At Seahorse we bang on endlessly about the cost escalation in small boats and the consequent narrowing of the sport’s appeal as young talent is driven away. Hailing from a sailing dynasty that has contributed a great deal to the sport over the years, David Clark decided to do something about it – and the final result is an inspiration
In many ways we aimed dinghy sailing at the rocks when we discovered carbon fibre. It advanced our optimal performance and it wowed the passerby, but on an economic and cultural level it set us on a track that is lousy for the sport as we know it.
Circa 1970 the difference in weight, stiffness and cost between a simply constructed wood boat vs one with equivalent structure in fibreglass was null. Both were a bit whippy, the weights were roughly equivalent, and the costs were low. The lightest, strongest and fastest boats of the era were C-Class catamarans, built from thin plywood with mindboggling amounts of ring bulkheads and stringers inside. My father has Little America’s Cup winners Patient Lady IV and Patient Lady V hanging in a shed out back and their insides are more cathedral than boat.
Luckily for everybody outside of speedsailing, cutting and fitting that many intricate parts by hand was prohibitively labour intensive, so the number of fleetslaying ‘superboats’ made using this technique was relatively low and thus having one was not necessary. The state of the art was affordable, used boats even more so, and yacht clubs could maintain a strong base of low buy-in young and working class participants. It hit a healthy equilibrium and for a period we achieved a golden age of dinghy sailing.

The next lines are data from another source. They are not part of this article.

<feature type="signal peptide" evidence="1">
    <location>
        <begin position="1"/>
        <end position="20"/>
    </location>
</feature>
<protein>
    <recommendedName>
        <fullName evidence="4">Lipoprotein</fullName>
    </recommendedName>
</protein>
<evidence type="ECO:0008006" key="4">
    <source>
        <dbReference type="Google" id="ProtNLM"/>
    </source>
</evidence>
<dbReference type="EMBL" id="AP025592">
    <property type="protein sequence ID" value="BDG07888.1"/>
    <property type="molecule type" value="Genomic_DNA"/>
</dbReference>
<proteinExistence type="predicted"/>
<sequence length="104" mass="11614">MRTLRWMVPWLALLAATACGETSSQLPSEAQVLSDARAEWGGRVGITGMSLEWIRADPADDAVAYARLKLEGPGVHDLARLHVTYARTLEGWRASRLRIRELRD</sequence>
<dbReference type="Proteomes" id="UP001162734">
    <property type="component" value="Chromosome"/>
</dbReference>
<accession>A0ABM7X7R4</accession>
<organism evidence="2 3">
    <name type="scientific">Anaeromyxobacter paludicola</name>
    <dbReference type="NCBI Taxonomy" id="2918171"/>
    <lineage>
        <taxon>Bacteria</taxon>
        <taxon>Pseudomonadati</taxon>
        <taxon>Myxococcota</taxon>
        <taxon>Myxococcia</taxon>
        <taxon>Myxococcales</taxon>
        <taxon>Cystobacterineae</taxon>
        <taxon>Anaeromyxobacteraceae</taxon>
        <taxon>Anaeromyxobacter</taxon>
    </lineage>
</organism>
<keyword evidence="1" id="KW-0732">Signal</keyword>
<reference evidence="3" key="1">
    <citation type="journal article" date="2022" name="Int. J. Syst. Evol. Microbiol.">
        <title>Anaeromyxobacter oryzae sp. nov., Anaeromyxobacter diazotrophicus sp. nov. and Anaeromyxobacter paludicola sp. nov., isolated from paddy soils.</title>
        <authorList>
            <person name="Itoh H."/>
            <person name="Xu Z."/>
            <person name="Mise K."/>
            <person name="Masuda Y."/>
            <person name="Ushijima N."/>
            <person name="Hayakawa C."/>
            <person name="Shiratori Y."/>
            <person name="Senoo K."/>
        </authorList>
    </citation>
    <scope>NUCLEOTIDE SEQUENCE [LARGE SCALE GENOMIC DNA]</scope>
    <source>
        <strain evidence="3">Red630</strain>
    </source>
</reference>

Enter carbon, the miracle fibre. I’ve grown up working with carbon and the dirty secret is that it’s tremendously simple to use. In dinghies it practically eliminates even thinking about scantlings. Your prototype’s chainplates ripped out? No worries. Bump up the laminate by 300g in the immediate vicinity and forget about it. Bulkheads? OK, maybe we’ll put in one or two but really the foam sandwich skins are so crazily stiff that in most places you barely need them. From a builder’s perspective, especially if you were already laminating with glass, carbon was the ultimate windfall. No labour increase, huge quality increase. Yes, please.
We invite you to read on and find out for yourself why Seahorse is the most highly-rated source in the world for anyone who is serious about their racing.
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